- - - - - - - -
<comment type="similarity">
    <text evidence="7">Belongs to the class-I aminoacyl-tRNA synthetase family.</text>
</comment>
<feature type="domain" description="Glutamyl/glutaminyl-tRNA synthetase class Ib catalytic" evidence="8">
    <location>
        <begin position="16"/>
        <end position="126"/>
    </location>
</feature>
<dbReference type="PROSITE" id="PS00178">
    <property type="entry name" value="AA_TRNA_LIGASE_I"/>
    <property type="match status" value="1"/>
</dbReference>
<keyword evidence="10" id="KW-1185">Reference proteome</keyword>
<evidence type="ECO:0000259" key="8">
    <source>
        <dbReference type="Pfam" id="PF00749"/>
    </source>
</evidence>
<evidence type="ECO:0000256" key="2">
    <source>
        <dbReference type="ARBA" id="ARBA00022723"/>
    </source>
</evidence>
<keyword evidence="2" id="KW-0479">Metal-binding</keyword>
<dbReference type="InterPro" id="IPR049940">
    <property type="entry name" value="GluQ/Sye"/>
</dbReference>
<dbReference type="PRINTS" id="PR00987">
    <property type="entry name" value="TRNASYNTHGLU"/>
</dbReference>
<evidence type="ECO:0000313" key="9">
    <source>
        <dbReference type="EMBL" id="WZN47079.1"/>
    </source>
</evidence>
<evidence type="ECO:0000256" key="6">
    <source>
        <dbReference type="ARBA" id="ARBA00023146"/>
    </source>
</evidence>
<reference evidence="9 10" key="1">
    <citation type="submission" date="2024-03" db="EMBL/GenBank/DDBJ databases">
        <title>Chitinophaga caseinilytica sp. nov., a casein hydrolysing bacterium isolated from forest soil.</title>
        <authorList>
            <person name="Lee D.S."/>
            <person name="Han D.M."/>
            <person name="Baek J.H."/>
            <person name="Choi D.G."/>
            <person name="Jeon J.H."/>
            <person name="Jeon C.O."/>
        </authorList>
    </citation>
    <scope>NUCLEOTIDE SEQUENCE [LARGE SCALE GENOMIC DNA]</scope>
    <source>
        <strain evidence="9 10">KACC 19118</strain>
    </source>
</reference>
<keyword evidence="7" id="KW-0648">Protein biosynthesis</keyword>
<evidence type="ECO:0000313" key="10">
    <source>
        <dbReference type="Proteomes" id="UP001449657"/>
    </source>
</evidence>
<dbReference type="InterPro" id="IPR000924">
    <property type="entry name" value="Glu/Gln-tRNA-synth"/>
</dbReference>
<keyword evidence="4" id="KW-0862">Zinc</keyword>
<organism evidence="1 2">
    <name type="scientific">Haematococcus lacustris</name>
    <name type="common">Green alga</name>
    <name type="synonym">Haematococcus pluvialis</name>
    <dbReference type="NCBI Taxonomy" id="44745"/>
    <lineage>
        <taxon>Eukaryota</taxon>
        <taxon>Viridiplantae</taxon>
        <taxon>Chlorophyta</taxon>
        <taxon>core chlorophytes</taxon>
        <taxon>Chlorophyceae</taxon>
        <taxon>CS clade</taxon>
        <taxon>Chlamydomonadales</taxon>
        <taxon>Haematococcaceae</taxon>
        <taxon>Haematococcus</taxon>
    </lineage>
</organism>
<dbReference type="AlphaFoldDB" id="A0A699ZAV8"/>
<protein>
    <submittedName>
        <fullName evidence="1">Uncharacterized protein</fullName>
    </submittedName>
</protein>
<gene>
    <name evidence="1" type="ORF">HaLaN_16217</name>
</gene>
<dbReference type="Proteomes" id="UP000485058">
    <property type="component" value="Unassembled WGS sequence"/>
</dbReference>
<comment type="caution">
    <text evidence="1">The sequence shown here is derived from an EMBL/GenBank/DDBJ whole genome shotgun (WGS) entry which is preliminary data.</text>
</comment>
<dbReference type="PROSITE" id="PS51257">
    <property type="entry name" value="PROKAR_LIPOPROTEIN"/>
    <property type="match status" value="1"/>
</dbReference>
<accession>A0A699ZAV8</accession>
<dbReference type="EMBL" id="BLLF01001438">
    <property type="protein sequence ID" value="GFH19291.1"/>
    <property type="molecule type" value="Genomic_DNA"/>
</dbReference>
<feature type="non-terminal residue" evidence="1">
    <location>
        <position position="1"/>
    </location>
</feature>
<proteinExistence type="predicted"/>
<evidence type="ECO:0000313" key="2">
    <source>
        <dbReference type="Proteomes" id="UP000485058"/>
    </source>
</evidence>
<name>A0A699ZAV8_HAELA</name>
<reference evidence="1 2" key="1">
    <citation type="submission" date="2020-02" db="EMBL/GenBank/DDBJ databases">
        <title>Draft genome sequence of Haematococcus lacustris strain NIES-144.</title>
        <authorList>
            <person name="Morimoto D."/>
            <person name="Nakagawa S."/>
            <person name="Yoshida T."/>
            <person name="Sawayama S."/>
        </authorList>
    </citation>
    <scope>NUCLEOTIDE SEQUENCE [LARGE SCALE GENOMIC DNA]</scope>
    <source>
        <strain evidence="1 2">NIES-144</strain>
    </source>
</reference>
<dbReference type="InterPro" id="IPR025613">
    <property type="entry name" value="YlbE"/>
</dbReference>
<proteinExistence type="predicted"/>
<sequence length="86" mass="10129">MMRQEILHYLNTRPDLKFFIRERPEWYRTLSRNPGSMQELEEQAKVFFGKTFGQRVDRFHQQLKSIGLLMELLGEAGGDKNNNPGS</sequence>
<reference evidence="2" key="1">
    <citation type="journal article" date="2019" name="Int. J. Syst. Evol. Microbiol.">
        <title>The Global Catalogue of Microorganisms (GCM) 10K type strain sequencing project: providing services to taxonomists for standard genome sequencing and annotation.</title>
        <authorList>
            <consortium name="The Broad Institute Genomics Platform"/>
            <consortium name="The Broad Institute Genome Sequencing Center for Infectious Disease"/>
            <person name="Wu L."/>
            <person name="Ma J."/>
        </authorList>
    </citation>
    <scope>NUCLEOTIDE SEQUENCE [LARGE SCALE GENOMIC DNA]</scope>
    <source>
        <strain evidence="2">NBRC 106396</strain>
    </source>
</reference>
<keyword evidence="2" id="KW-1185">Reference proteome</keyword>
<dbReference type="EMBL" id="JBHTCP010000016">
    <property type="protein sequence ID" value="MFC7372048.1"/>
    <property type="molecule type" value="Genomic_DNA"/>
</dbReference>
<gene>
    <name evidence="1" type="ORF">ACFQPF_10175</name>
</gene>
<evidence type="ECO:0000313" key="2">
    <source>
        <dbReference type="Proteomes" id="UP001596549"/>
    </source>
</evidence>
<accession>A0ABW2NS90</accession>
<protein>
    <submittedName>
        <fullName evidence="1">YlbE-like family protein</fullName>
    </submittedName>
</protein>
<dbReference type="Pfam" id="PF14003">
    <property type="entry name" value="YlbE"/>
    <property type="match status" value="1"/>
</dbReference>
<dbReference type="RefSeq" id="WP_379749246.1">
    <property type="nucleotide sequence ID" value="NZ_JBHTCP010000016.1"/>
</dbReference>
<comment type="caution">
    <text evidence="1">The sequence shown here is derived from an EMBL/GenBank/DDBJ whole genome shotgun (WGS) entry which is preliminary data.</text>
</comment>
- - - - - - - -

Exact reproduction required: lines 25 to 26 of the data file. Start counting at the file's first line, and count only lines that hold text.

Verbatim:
<keyword evidence="2" id="KW-0479">Metal-binding</keyword>
<dbReference type="InterPro" id="IPR049940">